Kimberly Lackey was recognized in PeopleMaven’s 2019 "Nutritionist for the New Year" list for her work helping others navigate their health challenges through nutritional counseling and other natural healing methods. Continue reading the full article.
When you have a youth athlete, providing him or her with proper nutrition is of the utmost importance. But with so many diet trends and food fads, it can sometimes be hard to separate marketing tactics from reality.
And since every athlete has different needs, how can you know which foods are best for your family?
Many parents ask this same question. That’s why Youth1 rounded up 15 tips from dietitians and trainers to share some of the best advice in youth nutrition today.
Get Ahead of Their Metabolisms
Metabolisms are unique and vary across individuals. Kimberly Lackey at Empath Coaching suggests tracking your athlete’s metabolism to determine the best times for a meal or snack.
“Listen to reports from teachers, coaches, tutors and after-school staff to see if there is consistency in performance at certain times, or potential behavior issues that repeat at the same time each day,” Lackey says. “Healthy snacking during those times, and the right breakfast, could be just the cure you and your child are looking for.”
“There’s an important link between what kids eat and their confidence in sports,” says Kimberly Lackey. She joins The Ultimate Sports Parent podcast to discuss what kids should eat on gameday and how it can impact their overall mood and performance. Listen to “How Nutrition Impacts Kids’ Confidence in Sports.”
As the exceptionally cold, rainy and snow-filled winter continues, we lose more and more fitness motivation. By design, our bodies naturally like to hibernate during this season or at the very least, slow down. So, it can be tempting to dig into high-calorie comfort foods to warm our bodies during the cold days, however, we must do our best to find healthy alternatives. Below are a few recipes to prevent the dreaded winter weight gain. Continue reading the full article.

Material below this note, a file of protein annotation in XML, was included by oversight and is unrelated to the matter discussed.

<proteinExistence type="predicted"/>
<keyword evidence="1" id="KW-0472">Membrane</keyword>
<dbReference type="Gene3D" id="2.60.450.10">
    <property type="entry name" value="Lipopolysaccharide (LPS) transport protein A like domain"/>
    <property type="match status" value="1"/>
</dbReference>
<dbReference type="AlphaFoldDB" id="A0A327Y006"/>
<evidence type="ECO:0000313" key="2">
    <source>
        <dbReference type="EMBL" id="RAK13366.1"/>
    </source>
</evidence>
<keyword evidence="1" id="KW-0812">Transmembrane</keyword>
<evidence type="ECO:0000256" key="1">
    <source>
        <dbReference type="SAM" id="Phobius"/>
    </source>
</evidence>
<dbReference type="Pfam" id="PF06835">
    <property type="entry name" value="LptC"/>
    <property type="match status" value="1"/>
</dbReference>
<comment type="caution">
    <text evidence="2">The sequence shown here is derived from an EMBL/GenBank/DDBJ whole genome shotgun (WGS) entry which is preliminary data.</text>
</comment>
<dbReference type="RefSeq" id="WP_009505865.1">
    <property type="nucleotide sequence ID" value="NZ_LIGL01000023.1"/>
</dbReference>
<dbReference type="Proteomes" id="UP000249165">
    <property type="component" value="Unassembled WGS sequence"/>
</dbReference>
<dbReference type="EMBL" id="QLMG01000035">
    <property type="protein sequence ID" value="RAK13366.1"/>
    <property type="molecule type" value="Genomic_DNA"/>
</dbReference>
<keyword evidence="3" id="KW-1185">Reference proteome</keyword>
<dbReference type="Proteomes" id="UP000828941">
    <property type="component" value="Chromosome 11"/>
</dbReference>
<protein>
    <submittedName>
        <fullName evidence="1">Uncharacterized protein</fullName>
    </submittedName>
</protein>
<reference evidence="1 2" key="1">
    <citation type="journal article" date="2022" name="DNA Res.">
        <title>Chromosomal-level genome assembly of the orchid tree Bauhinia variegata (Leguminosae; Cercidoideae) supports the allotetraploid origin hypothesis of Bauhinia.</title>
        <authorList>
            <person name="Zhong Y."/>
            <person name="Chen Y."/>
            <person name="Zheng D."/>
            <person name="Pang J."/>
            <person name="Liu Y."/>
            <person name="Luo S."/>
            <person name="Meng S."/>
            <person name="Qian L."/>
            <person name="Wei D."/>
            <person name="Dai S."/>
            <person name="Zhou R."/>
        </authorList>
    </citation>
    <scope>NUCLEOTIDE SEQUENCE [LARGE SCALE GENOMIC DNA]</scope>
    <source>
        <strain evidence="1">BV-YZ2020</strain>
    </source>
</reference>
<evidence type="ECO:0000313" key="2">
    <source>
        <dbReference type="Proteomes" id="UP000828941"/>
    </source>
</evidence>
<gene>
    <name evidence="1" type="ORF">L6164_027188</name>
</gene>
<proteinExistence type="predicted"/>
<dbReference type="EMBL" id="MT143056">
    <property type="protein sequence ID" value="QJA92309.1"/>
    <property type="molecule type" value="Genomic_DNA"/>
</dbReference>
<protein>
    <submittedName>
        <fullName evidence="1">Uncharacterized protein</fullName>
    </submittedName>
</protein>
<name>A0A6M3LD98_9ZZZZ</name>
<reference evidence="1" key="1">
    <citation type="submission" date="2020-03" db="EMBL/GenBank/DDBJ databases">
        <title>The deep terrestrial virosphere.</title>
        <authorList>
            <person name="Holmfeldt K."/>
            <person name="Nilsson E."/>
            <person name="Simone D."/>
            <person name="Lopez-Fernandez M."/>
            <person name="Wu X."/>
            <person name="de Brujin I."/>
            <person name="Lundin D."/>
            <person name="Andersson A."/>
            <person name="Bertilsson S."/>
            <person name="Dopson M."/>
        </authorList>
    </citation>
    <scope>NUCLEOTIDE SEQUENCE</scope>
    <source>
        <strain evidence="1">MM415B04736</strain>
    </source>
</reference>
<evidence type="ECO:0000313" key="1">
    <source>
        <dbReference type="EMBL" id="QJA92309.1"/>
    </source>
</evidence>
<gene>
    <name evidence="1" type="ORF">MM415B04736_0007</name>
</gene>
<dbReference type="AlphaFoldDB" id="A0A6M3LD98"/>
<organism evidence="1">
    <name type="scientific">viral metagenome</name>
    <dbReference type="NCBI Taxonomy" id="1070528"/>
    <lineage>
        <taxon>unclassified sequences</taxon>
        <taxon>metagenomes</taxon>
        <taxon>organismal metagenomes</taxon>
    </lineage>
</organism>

Years ago I discovered I was allergic to corn. I was in my 20’s and corn chips and salsa were a common snack among college gatherings or dinner parties. I would often get such severe stomach pain and I had no idea what it was.
I felt like it was something I was eating but I wasn’t aware of actual food allergies and how they could affect your system. Turns out my blood type is type O and allergy to corn is very common. For close to 20 years, I have happily stayed away from all corn products, until just recently. Continue reading the full article here.
I recently spent a week at the Esalen Institute wellness center for an enlightening workshop. While there, all participants are provided with meals that are prepared from the gardens grown on the property. The meals were delicious and as I enjoyed each of them immensely, I was also well aware of the difficult challenges one would face outside the retreat “walls” in the real world to coordinate such a nutritious feast of three meals a day, every day for an individual, let alone a family.
Continue reading the full article at Sporting Kid Live.